I thought about the average error, being an average, if one position qscore is increased, the average E improves/decreases. If a single positions increases by 10 but 8 others decrease by 1, the average E will still decrease... but, this is 8 more bad positions. Is this bad? When counting the total of positions that were affected positively versus negatively, there is only about 500K difference (for the positive positions). That does not seem like enough to me to be successful improvements.
There's the latest. I am running some tests now as I write. I am not sure where to go next. I expect either my parameter values are already good or the math is off somewhere.
Re: Texel tuning method question
Thanks to all with your guidance and patience on this subject (Jon, Robert, Alvaro, etc. )
I think I finally got this working.
I first had some odd bugs which threw me off for weeks. All I wanted to test was piece values. Even though the testing function to search for better parameters appeared to be working, it was generating losing parameters. Here I though the issue was with my rate of learning or how to calculate the derivative, but it was simply with how I accessed the vector storing the positions to test. Once I fixed this, the tuned values would converge differently than before but the engine would lose. So back to the drawing board I went.
After trying different test sets to compare results, I realized if I change test sets I was not determining a new K value. So, I went back to my original test set, calculated a new K (which I originally did but lost it somewhere while debugging the vectors and derivatives), and jackpot! The convergence of the piece values went in different directions and the game tests against the previous untuned engine was +20 ELO.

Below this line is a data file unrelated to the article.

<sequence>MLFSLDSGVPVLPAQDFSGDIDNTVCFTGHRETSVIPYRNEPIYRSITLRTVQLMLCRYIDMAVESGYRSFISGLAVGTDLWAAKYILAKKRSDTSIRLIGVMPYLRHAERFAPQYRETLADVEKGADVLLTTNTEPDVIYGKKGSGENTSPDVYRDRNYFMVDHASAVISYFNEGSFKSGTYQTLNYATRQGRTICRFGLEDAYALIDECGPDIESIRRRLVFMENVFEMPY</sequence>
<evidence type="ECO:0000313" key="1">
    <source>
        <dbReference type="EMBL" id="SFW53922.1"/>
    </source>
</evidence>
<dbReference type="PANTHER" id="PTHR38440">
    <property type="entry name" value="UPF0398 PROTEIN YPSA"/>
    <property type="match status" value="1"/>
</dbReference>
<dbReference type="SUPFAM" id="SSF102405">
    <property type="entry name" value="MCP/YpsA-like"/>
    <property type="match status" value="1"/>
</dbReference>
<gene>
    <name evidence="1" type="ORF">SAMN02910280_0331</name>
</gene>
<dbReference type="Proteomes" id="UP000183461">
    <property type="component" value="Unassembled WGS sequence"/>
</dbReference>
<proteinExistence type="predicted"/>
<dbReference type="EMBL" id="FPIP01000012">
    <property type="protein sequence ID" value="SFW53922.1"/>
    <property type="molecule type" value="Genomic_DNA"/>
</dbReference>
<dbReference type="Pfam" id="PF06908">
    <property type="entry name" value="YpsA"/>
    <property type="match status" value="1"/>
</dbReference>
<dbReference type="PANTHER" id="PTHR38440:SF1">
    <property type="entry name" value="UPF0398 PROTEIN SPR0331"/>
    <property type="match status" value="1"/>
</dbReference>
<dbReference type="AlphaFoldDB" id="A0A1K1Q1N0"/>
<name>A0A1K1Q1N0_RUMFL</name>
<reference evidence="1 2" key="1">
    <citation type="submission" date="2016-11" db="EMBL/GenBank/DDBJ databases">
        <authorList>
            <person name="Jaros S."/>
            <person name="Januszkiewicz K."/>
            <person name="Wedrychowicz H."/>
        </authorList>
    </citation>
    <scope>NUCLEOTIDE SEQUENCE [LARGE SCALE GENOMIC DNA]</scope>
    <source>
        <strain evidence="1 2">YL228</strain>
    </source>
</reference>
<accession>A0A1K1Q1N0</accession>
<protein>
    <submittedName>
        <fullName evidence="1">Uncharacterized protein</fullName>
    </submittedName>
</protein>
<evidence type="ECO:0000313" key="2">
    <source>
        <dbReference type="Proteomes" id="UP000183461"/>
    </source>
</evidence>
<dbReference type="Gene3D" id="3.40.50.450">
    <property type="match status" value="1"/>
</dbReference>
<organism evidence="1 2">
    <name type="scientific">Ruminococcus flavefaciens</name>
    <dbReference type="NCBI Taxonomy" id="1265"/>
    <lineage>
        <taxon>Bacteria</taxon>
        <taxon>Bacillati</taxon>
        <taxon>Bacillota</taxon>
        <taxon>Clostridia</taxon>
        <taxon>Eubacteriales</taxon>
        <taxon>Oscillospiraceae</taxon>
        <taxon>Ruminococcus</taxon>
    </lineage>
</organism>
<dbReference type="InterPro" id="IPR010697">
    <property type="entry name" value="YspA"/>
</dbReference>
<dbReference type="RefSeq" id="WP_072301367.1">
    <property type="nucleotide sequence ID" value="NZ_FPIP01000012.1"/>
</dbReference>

I have exposed more parameters of the eval to the tuner and am up to +31 ELO.
Again, thank you
I think I finally got this working.
I first had some odd bugs which threw me off for weeks. All I wanted to test was piece values. Even though the testing function to search for better parameters appeared to be working, it was generating losing parameters. Here I though the issue was with my rate of learning or how to calculate the derivative, but it was simply with how I accessed the vector storing the positions to test. Once I fixed this, the tuned values would converge differently than before but the engine would lose. So back to the drawing board I went.
After trying different test sets to compare results, I realized if I change test sets I was not determining a new K value. So, I went back to my original test set, calculated a new K (which I originally did but lost it somewhere while debugging the vectors and derivatives), and jackpot! The convergence of the piece values went in different directions and the game tests against the previous untuned engine was +20 ELO.
I have exposed more parameters of the eval to the tuner and am up to +31 ELO.
Again, thank you